Hardware and (Linux) driver quality can be invisible to non-specialists
We have been happy with Intel network hardware for a long time, especially under Linux. We've had a long and happy relationship with various generations of Intel 1G networking chipsets and cards, and then a more recent good history with Intel 10G-T chipsets, in our current generation of fileservers and some other machines (usually via add-on cards). Intel 10G-T cards have also been mostly problem free on various versions of OpenBSD (we had a weird issue or two with older OpenBSD versions).
Today I learned that Intel's high-speed networking hardware and possibly their Linux driver software is not all that well regarded by people with direct deep knowledge of it, courtesy of this tweet and its accompanying HN comment, which was in turn sparked by a blog post on hunting a serious Intel i40e driver bug. This wasn't a total surprise to me, because I think I've heard some prior grumbling to this effect, but it's certainly broadly surprising. But, not withstanding our experiences, I don't have any reason to doubt it.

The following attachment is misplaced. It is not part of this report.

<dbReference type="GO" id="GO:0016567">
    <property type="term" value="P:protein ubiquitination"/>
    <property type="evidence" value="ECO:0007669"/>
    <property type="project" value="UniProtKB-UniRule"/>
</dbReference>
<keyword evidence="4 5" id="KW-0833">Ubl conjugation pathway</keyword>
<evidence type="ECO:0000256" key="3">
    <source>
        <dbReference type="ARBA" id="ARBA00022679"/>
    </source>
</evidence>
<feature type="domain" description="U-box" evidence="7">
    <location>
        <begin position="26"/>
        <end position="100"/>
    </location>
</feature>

The truth is that hardware and driver quality is hard for most people to observe outside of situations where things utterly fail. If Intel's 10G chipsets or drivers were utter unreliable trash, we and other people would have noticed long ago and they hopefully wouldn't be integrated on motherboards by various reasonably well regarded companies and so on. But this doesn't mean that the hardware and driver are good, just that they've been made to work in common situations. In other words, one reason that Intel's 10G-T chipsets have worked well for us is that we haven't been putting them under particular stress.
(We did test to see that Linux could manage more or less 10G line rate in artificial tests. But we didn't run these for hours or days, and in actual usage there are enough other overheads that I doubt we sustain close to 10G rates for more than a few seconds at a time.)
Does our ignorance matter? Well, maybe. Our Intel 10G-T environment works for us today without visible problems, but that doesn't mean it will work tomorrow or that there aren't 'invisible' problems we aren't noticing (we've had those before). Unfortunately becoming well educated about this sort of thing is a lot of work in the aggregate; there's a lot of drivers and hardware we'd have to dig into, and it's not clear how we could do it.
(The people who have educated opinions are those who do things like write drivers or put the hardware under significant stress in high powered environments.)